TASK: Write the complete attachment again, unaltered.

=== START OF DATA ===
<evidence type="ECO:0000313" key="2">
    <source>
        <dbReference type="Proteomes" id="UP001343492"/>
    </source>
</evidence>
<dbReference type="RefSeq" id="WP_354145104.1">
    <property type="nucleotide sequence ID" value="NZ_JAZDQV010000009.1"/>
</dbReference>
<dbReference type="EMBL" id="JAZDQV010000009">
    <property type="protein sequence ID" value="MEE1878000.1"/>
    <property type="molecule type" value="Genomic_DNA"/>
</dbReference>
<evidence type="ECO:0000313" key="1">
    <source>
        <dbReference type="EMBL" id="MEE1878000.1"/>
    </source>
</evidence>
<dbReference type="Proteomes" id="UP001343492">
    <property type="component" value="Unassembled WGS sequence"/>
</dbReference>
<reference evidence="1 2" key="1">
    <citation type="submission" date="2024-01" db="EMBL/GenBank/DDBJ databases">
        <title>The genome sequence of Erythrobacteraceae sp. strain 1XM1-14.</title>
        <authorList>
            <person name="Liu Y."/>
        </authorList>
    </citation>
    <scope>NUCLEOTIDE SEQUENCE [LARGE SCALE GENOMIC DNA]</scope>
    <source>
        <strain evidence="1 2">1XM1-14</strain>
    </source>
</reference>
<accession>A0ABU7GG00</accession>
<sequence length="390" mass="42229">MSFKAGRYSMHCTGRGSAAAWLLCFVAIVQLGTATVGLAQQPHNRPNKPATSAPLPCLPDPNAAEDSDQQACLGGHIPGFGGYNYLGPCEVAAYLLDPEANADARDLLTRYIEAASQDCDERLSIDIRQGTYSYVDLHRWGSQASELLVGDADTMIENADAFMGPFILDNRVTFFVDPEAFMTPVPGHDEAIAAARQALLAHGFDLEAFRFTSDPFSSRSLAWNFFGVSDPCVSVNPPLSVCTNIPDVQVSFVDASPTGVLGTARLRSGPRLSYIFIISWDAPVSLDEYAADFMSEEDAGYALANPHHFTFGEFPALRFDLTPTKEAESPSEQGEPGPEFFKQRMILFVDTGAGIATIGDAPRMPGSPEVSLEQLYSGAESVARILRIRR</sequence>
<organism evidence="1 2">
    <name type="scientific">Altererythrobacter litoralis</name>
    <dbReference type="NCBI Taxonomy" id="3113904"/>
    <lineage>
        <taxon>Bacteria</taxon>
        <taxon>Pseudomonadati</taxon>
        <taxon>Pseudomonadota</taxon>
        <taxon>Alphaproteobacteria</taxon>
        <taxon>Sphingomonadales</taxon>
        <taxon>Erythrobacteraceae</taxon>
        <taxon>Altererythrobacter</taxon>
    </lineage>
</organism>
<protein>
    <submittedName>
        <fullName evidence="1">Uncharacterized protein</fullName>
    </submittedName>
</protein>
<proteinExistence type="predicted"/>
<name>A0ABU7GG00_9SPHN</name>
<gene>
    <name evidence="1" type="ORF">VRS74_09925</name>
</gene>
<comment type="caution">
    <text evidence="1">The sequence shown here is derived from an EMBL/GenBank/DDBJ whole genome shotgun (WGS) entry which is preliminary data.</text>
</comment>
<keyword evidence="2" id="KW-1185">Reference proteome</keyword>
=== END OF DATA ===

<evidence type="ECO:0000313" key="2">
    <source>
        <dbReference type="Proteomes" id="UP001343492"/>
    </source>
</evidence>
<dbReference type="RefSeq" id="WP_354145104.1">
    <property type="nucleotide sequence ID" value="NZ_JAZDQV010000009.1"/>
</dbReference>
<dbReference type="EMBL" id="JAZDQV010000009">
    <property type="protein sequence ID" value="MEE1878000.1"/>
    <property type="molecule type" value="Genomic_DNA"/>
</dbReference>
<evidence type="ECO:0000313" key="1">
    <source>
        <dbReference type="EMBL" id="MEE1878000.1"/>
    </source>
</evidence>
<dbReference type="Proteomes" id="UP001343492">
    <property type="component" value="Unassembled WGS sequence"/>
</dbReference>
<reference evidence="1 2" key="1">
    <citation type="submission" date="2024-01" db="EMBL/GenBank/DDBJ databases">
        <title>The genome sequence of Erythrobacteraceae sp. strain 1XM1-14.</title>
        <authorList>
            <person name="Liu Y."/>
        </authorList>
    </citation>
    <scope>NUCLEOTIDE SEQUENCE [LARGE SCALE GENOMIC DNA]</scope>
    <source>
        <strain evidence="1 2">1XM1-14</strain>
    </source>
</reference>
<accession>A0ABU7GG00</accession>
<sequence length="390" mass="42229">MSFKAGRYSMHCTGRGSAAAWLLCFVAIVQLGTATVGLAQQPHNRPNKPATSAPLPCLPDPNAAEDSDQQACLGGHIPGFGGYNYLGPCEVAAYLLDPEANADARDLLTRYIEAASQDCDERLSIDIRQGTYSYVDLHRWGSQASELLVGDADTMIENADAFMGPFILDNRVTFFVDPEAFMTPVPGHDEAIAAARQALLAHGFDLEAFRFTSDPFSSRSLAWNFFGVSDPCVSVNPPLSVCTNIPDVQVSFVDASPTGVLGTARLRSGPRLSYIFIISWDAPVSLDEYAADFMSEEDAGYALANPHHFTFGEFPALRFDLTPTKEAESPSEQGEPGPEFFKQRMILFVDTGAGIATIGDAPRMPGSPEVSLEQLYSGAESVARILRIRR</sequence>
<organism evidence="1 2">
    <name type="scientific">Altererythrobacter litoralis</name>
    <dbReference type="NCBI Taxonomy" id="3113904"/>
    <lineage>
        <taxon>Bacteria</taxon>
        <taxon>Pseudomonadati</taxon>
        <taxon>Pseudomonadota</taxon>
        <taxon>Alphaproteobacteria</taxon>
        <taxon>Sphingomonadales</taxon>
        <taxon>Erythrobacteraceae</taxon>
        <taxon>Altererythrobacter</taxon>
    </lineage>
</organism>
<protein>
    <submittedName>
        <fullName evidence="1">Uncharacterized protein</fullName>
    </submittedName>
</protein>
<proteinExistence type="predicted"/>
<name>A0ABU7GG00_9SPHN</name>
<gene>
    <name evidence="1" type="ORF">VRS74_09925</name>
</gene>
<comment type="caution">
    <text evidence="1">The sequence shown here is derived from an EMBL/GenBank/DDBJ whole genome shotgun (WGS) entry which is preliminary data.</text>
</comment>
<keyword evidence="2" id="KW-1185">Reference proteome</keyword>